Back in the day, Aviom introduced the personal mixer. And they pretty much ruled the market for about 10 years, if for no other reason that there weren’t many options. But in 2013, the market is rife with personal mixing options. From the elaborate to the simple, console manufacturers and third parties are all getting into the game. 

We first saw the Elite Core system at WFX in 2011. At that time, we were immediately impressed with the sound quality. They also appeared to be built quite well. In the intervening months, we’ve seen them at plenty of trade shows and conferences. But it wasn’t until recently that I actually got a full system in my hands to work with. 

We had a Women’s retreat a few weeks back, and one thing I learned the past few years is that in the small room that they have the main sessions, stage wash is a real issue. We have ended up with 5-6 wedges on a small stage, in a small room, and the monitors are always on the edge of overpowering the mains. I thought it would be a perfect time to evaluate the Elite Core PM16s. 

One of the great things about personal monitoring systems is that the connection between FOH and the stage is a single Cat5e cable. That was a real benefit for our load in/out. I put the POE switch they sell with the system on stage and ran my PM16s back to that. 

Parts is Parts 

Like most personal monitoring systems, the Elite Core system consists of three basic parts; an input module, a distribution module and the personal mixer. The input module, cleverly named IM-16, is a simple affair. It accepts 16 analog inputs on TRS jacks. They thoughtfully included Through jacks as well, so you can use the inserts on your console if you don’t have direct outs. 

There is a single RJ45 on the back which connects to the switch. While you might be able to use any POE 100Base-T switch, their DM-8 is certified to work well with the rest of the system. It’s a little more expensive than an off-the-shelf D-Link or Linksys model, but not enough that it’s worth skipping it. The DM-8 also has several bright indicators that help you quickly diagnose cabling and connection issues. Plus, you get a set of rack ears, which again, cleans up the install.

Finally, there is the PM16 mixer. In contrast to the Aviom model of push the button, turn the single knob, the folks at Elite Core put 32 knobs on the surface; 16 volume and 16 pan. There is also a signal present LED over each channel, which makes it easy to troubleshoot audio routing issues. They run on Power Over Etherent (POE), so you don’t need wall-warts or power cords to each mixer.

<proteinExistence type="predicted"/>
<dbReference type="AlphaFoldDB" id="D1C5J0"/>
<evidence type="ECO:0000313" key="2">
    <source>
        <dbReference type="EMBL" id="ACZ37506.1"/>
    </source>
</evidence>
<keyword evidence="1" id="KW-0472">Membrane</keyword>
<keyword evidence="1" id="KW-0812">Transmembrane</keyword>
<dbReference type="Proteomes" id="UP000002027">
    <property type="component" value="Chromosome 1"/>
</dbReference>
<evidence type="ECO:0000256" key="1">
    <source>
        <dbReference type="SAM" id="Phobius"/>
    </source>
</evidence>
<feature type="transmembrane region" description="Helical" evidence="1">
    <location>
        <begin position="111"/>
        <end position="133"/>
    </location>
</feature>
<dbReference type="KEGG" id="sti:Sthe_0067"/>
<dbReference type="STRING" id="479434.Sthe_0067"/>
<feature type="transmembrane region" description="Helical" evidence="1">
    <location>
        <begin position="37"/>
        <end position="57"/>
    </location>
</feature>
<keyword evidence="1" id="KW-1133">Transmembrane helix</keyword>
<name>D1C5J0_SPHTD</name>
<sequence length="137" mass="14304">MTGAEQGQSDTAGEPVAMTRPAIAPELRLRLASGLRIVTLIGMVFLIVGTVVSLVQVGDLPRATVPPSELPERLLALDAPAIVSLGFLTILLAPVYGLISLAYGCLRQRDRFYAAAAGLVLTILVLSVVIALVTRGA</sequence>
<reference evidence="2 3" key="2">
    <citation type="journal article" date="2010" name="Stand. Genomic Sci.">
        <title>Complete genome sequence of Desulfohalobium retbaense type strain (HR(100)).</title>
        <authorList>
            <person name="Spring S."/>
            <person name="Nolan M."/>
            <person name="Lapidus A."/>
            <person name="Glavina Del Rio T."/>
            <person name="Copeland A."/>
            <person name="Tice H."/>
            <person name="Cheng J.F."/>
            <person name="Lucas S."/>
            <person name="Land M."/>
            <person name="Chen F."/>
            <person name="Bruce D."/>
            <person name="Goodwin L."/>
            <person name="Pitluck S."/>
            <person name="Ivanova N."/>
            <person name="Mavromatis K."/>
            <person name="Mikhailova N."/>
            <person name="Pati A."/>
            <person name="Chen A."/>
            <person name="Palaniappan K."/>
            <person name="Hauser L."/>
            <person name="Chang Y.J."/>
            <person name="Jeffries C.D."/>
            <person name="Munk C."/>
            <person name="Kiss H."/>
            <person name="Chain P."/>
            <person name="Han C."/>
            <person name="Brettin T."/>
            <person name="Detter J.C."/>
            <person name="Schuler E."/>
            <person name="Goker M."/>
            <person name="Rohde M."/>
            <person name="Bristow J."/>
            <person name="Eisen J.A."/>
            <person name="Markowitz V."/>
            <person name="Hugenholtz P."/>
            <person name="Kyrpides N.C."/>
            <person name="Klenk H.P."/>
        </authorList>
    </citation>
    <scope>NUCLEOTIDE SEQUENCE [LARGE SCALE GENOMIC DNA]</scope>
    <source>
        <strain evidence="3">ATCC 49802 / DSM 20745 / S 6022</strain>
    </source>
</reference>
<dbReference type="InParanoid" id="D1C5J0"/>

In addition to the volume & panning, you have a built-in ambient mic with it’s own control, and a single-knob compressor. They also included a 3-band graphic EQ, which is nice for a little tone shaping on the final mix. Finally, a master volume knob controls the level for both the headphone and stereo line outputs (stereo line out on a pair of TRS plugs). 

Another nice feature is the 6-segment LED meter that gives you an idea of how hard you’re driving the system. In my testing with my UE-7 custom IEMs, I was running most of the volumes in the 9-12 O’clock position, with the master at 10 O’clock. That lit up the meters to about −10dB on the really loud parts, which meant I still had plenty of room to get it loud. 

Sound Quality (Finally!) 

One of the most frequent criticisms of the Aviom system is that it just doesn’t sound that good. When I’ve used them, they seem to somehow suck all the dynamic range out of the sound, and leave it thin and lifeless. I’m happy to report that the PM16s sound really good. 

I played with a bunch of tracks from a night of worship we did some months back, and quickly found that I could dial up a great sounding mix with plenty of punch in almost no time. I built some stereo stems, and found the stereo separation to be quite broad. The EQ doesn’t have a ton of boost/cut capability but it is enough to tame the sizzle of the high end, or boost the bass a little of your IEMs need it. Pushing up the mids helps the vocals stand out a little bit without making the whole mix louder. And the compressor is a nice way to help glue the whole mix together a bit.

One of the things I like about the system is how solid it is. The cases of the PM16s are heavy gauge steel with roll bars protecting the knobs. When your musicians walk off stage forgetting they are still plugged in (and they will), these should survive the fall without any issue. 

The Cost 

The input module is rackmountable, and even the switch is pretty rugged. Perhaps the best news in this whole review is the pricing. The MSRP for the PM16 is $644 (MAP $479). The IM-16 input module is $944 (MAP $699) and the DM-8 switch is $524 ($389 MAP). Another $20 gets you the mic stand adapters, and they make the best headphone extensions in the business for about $35. 

The bottom line is that these are rugged, well-made pieces of gear that sound great. If you’re looking for a basic 16-channel personal mixing system, you really need to consider these.

Today’s post is brought to you by DPA Microphones. DPA’s range of microphones have earned their reputation  for exceptional clarity,  high resolution, above all, pure, uncolored accurate sound. Whether recording or sound reinforcement, theatrical or broadcast, DPA’s miking solutions have become the choice of professionals with uncompromising demands for sonic excellence.